Chris my blog partner has a lot to say on the topic of the Church also failing to listen to the poor in our society. The few churches that do appear to appeal to the disenfranchised are churches that offer, as I would put it, candy floss religion which does little to improve the lot of the poor or that of their communities. What is needed of course is a new political deal that seeks to improve housing, health and education. The church, if it were properly listening to the poorest, would be saying that to government on behalf of these communities. Instead of this the Church of England is fighting internal battles over the status of ‘gay marriage’. At this point we find ourselves talking about the complete opposite of what we normally address, the abuse of power in the church; we are talking about the empowerment of people with the help of churches who want to better the lives of those in their communities. We have spoken a lot about abuses of power in the Church, institutional and individual, and the ways that are needed to counter that abuse. But as I reflect on the aftermath of the Referendum of 2016, I see an even more reliable way to counter the misuse of power in the church. It is for the church to prioritise the idea of service and empowerment and put it at the heart of ministry. It is important to talk about power abuse to show that we understand it as a problem but then we need to go on to say how ministers of all the churches above all be taught to empower others. This, I believe, is the heart of ministry. If this empowerment, political, spiritual, social and personal, started to be a reality as well as a priority in churches up and down the land and people could see it, then power abuse would indeed wither on the vine. Jesus spoke about being among his followers as one who serves. May this be a reality for all in positions of leadership in the church. To misquote John’s epistle. There is no room for abuse in true service and empowerment. Perfect service and empowerment casts out abuse.

About Stephen Parsons

Stephen is a retired Anglican priest living at present in Northumberland. He has taken a special interest in the issues around health and healing in the Church but also when the Church is a place of harm and abuse. He has published books on both these issues and is at present particularly interested in understanding the psychological aspects of leadership and follower-ship in the Church. He is always interested in making contact with others who are concerned with these issues.

9 thoughts on “Referendum reflections

  1. Oh, well done, Stephen. Absolutely spot on, and so many good points. I may come back to a few over the next few days, as is my wont, but a brilliant and thoughtful post.
    I think the vote was partly to do with many years of saying that such and such is the fault of the EU, as well. Plus the racial prejudice, because the people who are badly educated (my hobby horse) and disenfranchised (cause and effect in my view) are Conservative in outlook, but Labour voting! So they didn’t have to vote Labour in this case. The cases of people being abused have gone up. And many people seem to think we’ve already left. It’s very sad.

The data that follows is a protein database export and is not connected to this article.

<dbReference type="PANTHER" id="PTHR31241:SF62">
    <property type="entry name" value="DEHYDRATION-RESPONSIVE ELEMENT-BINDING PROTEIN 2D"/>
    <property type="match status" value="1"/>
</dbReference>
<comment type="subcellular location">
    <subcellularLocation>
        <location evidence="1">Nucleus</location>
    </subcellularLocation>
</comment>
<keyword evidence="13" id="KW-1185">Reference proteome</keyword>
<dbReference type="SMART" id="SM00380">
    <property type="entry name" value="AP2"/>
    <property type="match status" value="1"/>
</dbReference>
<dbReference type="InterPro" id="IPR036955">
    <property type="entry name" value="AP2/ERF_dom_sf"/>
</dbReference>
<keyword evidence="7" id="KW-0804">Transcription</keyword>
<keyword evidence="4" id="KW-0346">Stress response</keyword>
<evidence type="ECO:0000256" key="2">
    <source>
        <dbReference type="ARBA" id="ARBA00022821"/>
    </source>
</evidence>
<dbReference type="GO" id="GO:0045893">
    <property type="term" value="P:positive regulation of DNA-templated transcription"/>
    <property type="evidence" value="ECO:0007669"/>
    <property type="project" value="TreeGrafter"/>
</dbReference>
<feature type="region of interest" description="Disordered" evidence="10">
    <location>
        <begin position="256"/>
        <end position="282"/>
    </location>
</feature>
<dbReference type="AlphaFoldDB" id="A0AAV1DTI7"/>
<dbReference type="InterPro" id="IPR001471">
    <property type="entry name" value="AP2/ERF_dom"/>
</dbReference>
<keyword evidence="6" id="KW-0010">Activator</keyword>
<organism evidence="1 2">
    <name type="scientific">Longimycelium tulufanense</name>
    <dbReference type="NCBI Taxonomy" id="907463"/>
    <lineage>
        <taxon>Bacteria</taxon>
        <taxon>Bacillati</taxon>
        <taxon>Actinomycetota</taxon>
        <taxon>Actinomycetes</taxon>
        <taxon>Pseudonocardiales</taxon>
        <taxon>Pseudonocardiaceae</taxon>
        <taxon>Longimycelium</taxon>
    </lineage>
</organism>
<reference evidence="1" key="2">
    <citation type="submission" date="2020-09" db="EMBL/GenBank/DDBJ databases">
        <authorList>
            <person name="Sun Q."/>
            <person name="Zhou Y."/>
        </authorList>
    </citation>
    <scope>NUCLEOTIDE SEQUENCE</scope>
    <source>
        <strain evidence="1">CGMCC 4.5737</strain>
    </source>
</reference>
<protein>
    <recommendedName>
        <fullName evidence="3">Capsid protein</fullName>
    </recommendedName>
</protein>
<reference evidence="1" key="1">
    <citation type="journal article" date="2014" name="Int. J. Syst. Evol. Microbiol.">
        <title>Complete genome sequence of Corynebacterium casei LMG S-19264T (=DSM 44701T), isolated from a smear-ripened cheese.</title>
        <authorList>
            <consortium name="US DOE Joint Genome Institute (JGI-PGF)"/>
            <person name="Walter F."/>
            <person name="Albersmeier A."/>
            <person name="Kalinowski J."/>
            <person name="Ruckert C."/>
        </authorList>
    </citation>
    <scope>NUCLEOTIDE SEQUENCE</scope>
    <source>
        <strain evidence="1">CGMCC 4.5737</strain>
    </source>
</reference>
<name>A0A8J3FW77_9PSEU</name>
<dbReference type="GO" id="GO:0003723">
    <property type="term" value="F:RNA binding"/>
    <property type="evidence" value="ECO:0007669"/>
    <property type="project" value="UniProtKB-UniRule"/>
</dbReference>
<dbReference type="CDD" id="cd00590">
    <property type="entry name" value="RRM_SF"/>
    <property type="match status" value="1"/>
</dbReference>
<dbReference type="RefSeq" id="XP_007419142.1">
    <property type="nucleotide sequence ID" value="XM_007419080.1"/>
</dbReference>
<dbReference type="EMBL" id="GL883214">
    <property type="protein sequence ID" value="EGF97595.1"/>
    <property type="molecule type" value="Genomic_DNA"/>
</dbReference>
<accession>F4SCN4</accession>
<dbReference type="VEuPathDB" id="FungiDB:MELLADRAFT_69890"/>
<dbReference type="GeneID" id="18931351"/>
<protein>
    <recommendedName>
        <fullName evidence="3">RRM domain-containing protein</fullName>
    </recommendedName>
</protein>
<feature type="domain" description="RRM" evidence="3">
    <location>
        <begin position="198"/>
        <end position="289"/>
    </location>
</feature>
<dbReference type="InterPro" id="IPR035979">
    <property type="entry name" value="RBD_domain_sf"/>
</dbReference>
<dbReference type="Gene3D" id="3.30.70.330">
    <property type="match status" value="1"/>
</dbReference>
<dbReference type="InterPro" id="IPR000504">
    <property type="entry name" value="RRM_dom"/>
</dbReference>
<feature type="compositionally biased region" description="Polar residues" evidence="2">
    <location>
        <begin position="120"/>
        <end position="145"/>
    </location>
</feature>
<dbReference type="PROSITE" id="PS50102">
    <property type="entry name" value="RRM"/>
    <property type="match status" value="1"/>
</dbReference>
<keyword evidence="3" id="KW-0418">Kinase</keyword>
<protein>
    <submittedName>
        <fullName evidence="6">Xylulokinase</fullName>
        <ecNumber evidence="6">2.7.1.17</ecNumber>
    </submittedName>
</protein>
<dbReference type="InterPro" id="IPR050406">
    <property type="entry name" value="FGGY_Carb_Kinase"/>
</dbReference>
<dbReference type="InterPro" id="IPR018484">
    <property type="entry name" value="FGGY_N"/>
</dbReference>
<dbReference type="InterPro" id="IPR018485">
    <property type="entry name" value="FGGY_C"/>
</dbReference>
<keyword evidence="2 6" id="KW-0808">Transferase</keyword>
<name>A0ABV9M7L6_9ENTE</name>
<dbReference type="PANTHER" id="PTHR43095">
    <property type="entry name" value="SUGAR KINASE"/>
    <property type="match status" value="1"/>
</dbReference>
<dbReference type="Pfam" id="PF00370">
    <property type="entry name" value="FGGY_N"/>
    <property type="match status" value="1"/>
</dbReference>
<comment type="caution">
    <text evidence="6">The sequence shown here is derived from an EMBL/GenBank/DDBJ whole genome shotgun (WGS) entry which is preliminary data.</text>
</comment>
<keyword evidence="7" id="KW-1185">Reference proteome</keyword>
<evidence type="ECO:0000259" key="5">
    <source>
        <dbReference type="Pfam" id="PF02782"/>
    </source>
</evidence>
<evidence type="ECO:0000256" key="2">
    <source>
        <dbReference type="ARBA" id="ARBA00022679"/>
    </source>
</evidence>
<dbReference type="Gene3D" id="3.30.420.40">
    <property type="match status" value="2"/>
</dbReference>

2. I voted to leave. Not because I am a member of any underclass, except if you consider ordinary middle class working people to be an underclass. I am not inarticulate, unintelligent, uneducated, not even moronic, although I will admit to being, apparently, 2% Neanderthal (lower than many). I am an immigrant to the UK and have mixed race family (black, white and mainland European). I did not spitefully, in my dotage, vote for the destruction of life on this planet so my children and grandchildren would have to suffer hardship and want the rest of their days.
    The reason I voted to leave was ultimately as a response to the sinister, threatening, bullying noises coming from the EU if we should dare to do so. Now, in the aftermath, listening to the threats and the vitriol pouring our way from our erstwhile ‘comrades’ in the European Parliament – calls to punish us and to act quickly before anybody else throws off the shackles of this vile and corrupt organisation via a legitimate democratic process – I do not regret the outcome for one moment.
    We must stop thinking the EU and Europe are one and the same thing. They are NOT. Europe is still Europe. I will say again – the EU is NOT Europe! We can still cooperate with any other nation to our mutual benefit, and indeed enjoy their cultural diversity and share our own, but the EU system needs to see the end of its days, and the decision making which intrudes into the very minutiae of life, and its relentless drive towards unification and eventual homogenisation must cease.
    You speak on this blog of abuse. The rise and rise of the EU has long practised abuse of governance over the peoples of Europe. It is secretive, opaque, unapproachable, disrespectful and manipulative – corrupt, financially irresponsible (they can’t even manage their own accounts), undemocratic and unaccountable. It has always been a case of imposition, and had they had the welfare of the peoples of Europe at heart, they would not conduct their affairs with such arrogance and intransigence as we have seen in their dealings with Greece, for example, or the migrant crisis, or Britain’s appeals to be able to control the movement of huge numbers of people in and out of this country.